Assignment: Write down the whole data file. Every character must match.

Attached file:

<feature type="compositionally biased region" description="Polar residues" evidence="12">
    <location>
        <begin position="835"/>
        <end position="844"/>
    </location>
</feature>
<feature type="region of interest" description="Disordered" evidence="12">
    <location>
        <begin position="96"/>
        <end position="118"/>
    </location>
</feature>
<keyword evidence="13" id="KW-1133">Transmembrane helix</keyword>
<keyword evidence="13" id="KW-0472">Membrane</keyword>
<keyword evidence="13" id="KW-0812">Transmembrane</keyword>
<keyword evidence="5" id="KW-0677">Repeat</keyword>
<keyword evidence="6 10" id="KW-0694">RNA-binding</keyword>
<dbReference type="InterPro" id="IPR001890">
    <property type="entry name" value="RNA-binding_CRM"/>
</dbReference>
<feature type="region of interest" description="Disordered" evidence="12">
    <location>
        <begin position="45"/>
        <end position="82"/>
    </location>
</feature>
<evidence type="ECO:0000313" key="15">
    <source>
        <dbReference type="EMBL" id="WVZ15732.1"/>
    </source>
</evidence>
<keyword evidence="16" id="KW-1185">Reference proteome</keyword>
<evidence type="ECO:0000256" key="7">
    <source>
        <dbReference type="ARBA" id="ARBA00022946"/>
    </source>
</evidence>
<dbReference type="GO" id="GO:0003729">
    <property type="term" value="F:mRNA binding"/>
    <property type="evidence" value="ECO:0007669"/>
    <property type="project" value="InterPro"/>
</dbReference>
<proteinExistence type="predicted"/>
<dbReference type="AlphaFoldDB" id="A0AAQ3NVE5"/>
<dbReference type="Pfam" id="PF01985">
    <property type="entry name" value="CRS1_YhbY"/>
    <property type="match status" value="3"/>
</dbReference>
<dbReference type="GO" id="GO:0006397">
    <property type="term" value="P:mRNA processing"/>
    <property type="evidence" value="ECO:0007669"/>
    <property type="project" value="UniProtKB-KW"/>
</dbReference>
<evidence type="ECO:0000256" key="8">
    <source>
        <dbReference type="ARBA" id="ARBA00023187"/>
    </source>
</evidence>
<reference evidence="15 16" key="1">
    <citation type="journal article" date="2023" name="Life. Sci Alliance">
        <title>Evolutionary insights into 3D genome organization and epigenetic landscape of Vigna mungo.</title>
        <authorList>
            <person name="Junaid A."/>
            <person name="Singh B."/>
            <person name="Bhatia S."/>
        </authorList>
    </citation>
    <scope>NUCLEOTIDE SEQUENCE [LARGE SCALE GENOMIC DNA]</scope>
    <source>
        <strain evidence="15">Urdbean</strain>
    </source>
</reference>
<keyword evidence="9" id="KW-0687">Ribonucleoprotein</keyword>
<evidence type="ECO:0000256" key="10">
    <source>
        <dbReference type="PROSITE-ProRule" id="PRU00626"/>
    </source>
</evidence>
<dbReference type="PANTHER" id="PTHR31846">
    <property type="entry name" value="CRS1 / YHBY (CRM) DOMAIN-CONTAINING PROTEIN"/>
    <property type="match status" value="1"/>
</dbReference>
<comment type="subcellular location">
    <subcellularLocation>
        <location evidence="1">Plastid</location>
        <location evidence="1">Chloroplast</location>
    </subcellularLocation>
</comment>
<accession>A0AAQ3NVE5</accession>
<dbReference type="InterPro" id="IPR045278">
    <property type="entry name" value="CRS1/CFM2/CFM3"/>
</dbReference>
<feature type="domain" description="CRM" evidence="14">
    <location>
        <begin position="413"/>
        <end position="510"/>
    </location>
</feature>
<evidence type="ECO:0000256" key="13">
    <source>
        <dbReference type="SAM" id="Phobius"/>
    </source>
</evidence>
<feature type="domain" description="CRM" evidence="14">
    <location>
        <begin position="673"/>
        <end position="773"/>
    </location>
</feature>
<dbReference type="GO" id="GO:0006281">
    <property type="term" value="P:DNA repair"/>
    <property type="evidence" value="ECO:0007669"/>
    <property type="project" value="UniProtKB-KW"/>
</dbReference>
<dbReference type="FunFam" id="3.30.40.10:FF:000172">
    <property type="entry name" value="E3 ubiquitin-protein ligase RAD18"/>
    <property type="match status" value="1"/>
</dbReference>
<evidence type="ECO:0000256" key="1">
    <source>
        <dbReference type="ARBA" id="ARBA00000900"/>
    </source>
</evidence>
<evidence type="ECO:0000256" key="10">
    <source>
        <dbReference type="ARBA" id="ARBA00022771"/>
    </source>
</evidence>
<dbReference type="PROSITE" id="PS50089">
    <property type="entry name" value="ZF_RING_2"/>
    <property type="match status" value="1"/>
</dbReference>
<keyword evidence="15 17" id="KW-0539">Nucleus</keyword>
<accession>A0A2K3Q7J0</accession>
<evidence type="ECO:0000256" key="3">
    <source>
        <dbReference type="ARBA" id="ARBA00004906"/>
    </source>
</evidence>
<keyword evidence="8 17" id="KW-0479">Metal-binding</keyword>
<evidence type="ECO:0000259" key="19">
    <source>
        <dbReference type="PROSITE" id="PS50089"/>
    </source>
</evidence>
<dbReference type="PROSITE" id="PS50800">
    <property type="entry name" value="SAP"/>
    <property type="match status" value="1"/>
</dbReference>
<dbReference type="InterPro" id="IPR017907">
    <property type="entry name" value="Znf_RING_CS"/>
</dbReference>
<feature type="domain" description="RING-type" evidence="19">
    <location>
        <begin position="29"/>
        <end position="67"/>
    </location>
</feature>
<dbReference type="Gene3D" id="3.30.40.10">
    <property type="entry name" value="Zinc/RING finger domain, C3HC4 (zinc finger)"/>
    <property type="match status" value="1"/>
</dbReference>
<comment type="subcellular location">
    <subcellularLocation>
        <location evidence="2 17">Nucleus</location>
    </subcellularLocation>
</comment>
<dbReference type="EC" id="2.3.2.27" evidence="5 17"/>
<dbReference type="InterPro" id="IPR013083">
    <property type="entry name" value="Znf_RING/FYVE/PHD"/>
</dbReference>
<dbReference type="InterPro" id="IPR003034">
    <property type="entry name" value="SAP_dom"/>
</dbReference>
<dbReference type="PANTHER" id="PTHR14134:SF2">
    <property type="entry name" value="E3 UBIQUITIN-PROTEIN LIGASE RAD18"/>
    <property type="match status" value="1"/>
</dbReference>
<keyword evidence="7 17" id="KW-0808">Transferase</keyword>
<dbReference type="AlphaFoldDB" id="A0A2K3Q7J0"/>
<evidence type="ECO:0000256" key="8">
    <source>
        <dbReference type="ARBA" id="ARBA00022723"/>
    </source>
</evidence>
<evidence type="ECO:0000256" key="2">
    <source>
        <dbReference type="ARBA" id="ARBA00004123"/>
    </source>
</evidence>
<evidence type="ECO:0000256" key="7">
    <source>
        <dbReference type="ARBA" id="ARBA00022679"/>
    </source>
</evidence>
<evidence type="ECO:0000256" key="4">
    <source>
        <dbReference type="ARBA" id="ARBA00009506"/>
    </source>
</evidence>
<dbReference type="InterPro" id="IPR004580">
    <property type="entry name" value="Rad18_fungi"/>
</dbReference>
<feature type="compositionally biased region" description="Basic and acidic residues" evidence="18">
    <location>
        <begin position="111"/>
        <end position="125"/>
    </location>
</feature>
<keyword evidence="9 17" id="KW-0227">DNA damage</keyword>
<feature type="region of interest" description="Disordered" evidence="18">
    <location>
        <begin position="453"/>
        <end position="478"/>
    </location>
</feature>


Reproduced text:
<feature type="compositionally biased region" description="Polar residues" evidence="12">
    <location>
        <begin position="835"/>
        <end position="844"/>
    </location>
</feature>
<feature type="region of interest" description="Disordered" evidence="12">
    <location>
        <begin position="96"/>
        <end position="118"/>
    </location>
</feature>
<keyword evidence="13" id="KW-1133">Transmembrane helix</keyword>
<keyword evidence="13" id="KW-0472">Membrane</keyword>
<keyword evidence="13" id="KW-0812">Transmembrane</keyword>
<keyword evidence="5" id="KW-0677">Repeat</keyword>
<keyword evidence="6 10" id="KW-0694">RNA-binding</keyword>
<dbReference type="InterPro" id="IPR001890">
    <property type="entry name" value="RNA-binding_CRM"/>
</dbReference>
<feature type="region of interest" description="Disordered" evidence="12">
    <location>
        <begin position="45"/>
        <end position="82"/>
    </location>
</feature>
<evidence type="ECO:0000313" key="15">
    <source>
        <dbReference type="EMBL" id="WVZ15732.1"/>
    </source>
</evidence>
<keyword evidence="16" id="KW-1185">Reference proteome</keyword>
<evidence type="ECO:0000256" key="7">
    <source>
        <dbReference type="ARBA" id="ARBA00022946"/>
    </source>
</evidence>
<dbReference type="GO" id="GO:0003729">
    <property type="term" value="F:mRNA binding"/>
    <property type="evidence" value="ECO:0007669"/>
    <property type="project" value="InterPro"/>
</dbReference>
<proteinExistence type="predicted"/>
<dbReference type="AlphaFoldDB" id="A0AAQ3NVE5"/>
<dbReference type="Pfam" id="PF01985">
    <property type="entry name" value="CRS1_YhbY"/>
    <property type="match status" value="3"/>
</dbReference>
<dbReference type="GO" id="GO:0006397">
    <property type="term" value="P:mRNA processing"/>
    <property type="evidence" value="ECO:0007669"/>
    <property type="project" value="UniProtKB-KW"/>
</dbReference>
<evidence type="ECO:0000256" key="8">
    <source>
        <dbReference type="ARBA" id="ARBA00023187"/>
    </source>
</evidence>
<reference evidence="15 16" key="1">
    <citation type="journal article" date="2023" name="Life. Sci Alliance">
        <title>Evolutionary insights into 3D genome organization and epigenetic landscape of Vigna mungo.</title>
        <authorList>
            <person name="Junaid A."/>
            <person name="Singh B."/>
            <person name="Bhatia S."/>
        </authorList>
    </citation>
    <scope>NUCLEOTIDE SEQUENCE [LARGE SCALE GENOMIC DNA]</scope>
    <source>
        <strain evidence="15">Urdbean</strain>
    </source>
</reference>
<keyword evidence="9" id="KW-0687">Ribonucleoprotein</keyword>
<evidence type="ECO:0000256" key="10">
    <source>
        <dbReference type="PROSITE-ProRule" id="PRU00626"/>
    </source>
</evidence>
<dbReference type="PANTHER" id="PTHR31846">
    <property type="entry name" value="CRS1 / YHBY (CRM) DOMAIN-CONTAINING PROTEIN"/>
    <property type="match status" value="1"/>
</dbReference>
<comment type="subcellular location">
    <subcellularLocation>
        <location evidence="1">Plastid</location>
        <location evidence="1">Chloroplast</location>
    </subcellularLocation>
</comment>
<accession>A0AAQ3NVE5</accession>
<dbReference type="InterPro" id="IPR045278">
    <property type="entry name" value="CRS1/CFM2/CFM3"/>
</dbReference>
<feature type="domain" description="CRM" evidence="14">
    <location>
        <begin position="413"/>
        <end position="510"/>
    </location>
</feature>
<evidence type="ECO:0000256" key="13">
    <source>
        <dbReference type="SAM" id="Phobius"/>
    </source>
</evidence>
<feature type="domain" description="CRM" evidence="14">
    <location>
        <begin position="673"/>
        <end position="773"/>
    </location>
</feature>
<dbReference type="GO" id="GO:0006281">
    <property type="term" value="P:DNA repair"/>
    <property type="evidence" value="ECO:0007669"/>
    <property type="project" value="UniProtKB-KW"/>
</dbReference>
<dbReference type="FunFam" id="3.30.40.10:FF:000172">
    <property type="entry name" value="E3 ubiquitin-protein ligase RAD18"/>
    <property type="match status" value="1"/>
</dbReference>
<evidence type="ECO:0000256" key="1">
    <source>
        <dbReference type="ARBA" id="ARBA00000900"/>
    </source>
</evidence>
<evidence type="ECO:0000256" key="10">
    <source>
        <dbReference type="ARBA" id="ARBA00022771"/>
    </source>
</evidence>
<dbReference type="PROSITE" id="PS50089">
    <property type="entry name" value="ZF_RING_2"/>
    <property type="match status" value="1"/>
</dbReference>
<keyword evidence="15 17" id="KW-0539">Nucleus</keyword>
<accession>A0A2K3Q7J0</accession>
<evidence type="ECO:0000256" key="3">
    <source>
        <dbReference type="ARBA" id="ARBA00004906"/>
    </source>
</evidence>
<keyword evidence="8 17" id="KW-0479">Metal-binding</keyword>
<evidence type="ECO:0000259" key="19">
    <source>
        <dbReference type="PROSITE" id="PS50089"/>
    </source>
</evidence>
<dbReference type="PROSITE" id="PS50800">
    <property type="entry name" value="SAP"/>
    <property type="match status" value="1"/>
</dbReference>
<dbReference type="InterPro" id="IPR017907">
    <property type="entry name" value="Znf_RING_CS"/>
</dbReference>
<feature type="domain" description="RING-type" evidence="19">
    <location>
        <begin position="29"/>
        <end position="67"/>
    </location>
</feature>
<dbReference type="Gene3D" id="3.30.40.10">
    <property type="entry name" value="Zinc/RING finger domain, C3HC4 (zinc finger)"/>
    <property type="match status" value="1"/>
</dbReference>
<comment type="subcellular location">
    <subcellularLocation>
        <location evidence="2 17">Nucleus</location>
    </subcellularLocation>
</comment>
<dbReference type="EC" id="2.3.2.27" evidence="5 17"/>
<dbReference type="InterPro" id="IPR013083">
    <property type="entry name" value="Znf_RING/FYVE/PHD"/>
</dbReference>
<dbReference type="InterPro" id="IPR003034">
    <property type="entry name" value="SAP_dom"/>
</dbReference>
<dbReference type="PANTHER" id="PTHR14134:SF2">
    <property type="entry name" value="E3 UBIQUITIN-PROTEIN LIGASE RAD18"/>
    <property type="match status" value="1"/>
</dbReference>
<keyword evidence="7 17" id="KW-0808">Transferase</keyword>
<dbReference type="AlphaFoldDB" id="A0A2K3Q7J0"/>
<evidence type="ECO:0000256" key="8">
    <source>
        <dbReference type="ARBA" id="ARBA00022723"/>
    </source>
</evidence>
<evidence type="ECO:0000256" key="2">
    <source>
        <dbReference type="ARBA" id="ARBA00004123"/>
    </source>
</evidence>
<evidence type="ECO:0000256" key="7">
    <source>
        <dbReference type="ARBA" id="ARBA00022679"/>
    </source>
</evidence>
<evidence type="ECO:0000256" key="4">
    <source>
        <dbReference type="ARBA" id="ARBA00009506"/>
    </source>
</evidence>
<dbReference type="InterPro" id="IPR004580">
    <property type="entry name" value="Rad18_fungi"/>
</dbReference>
<feature type="compositionally biased region" description="Basic and acidic residues" evidence="18">
    <location>
        <begin position="111"/>
        <end position="125"/>
    </location>
</feature>
<keyword evidence="9 17" id="KW-0227">DNA damage</keyword>
<feature type="region of interest" description="Disordered" evidence="18">
    <location>
        <begin position="453"/>
        <end position="478"/>
    </location>
</feature>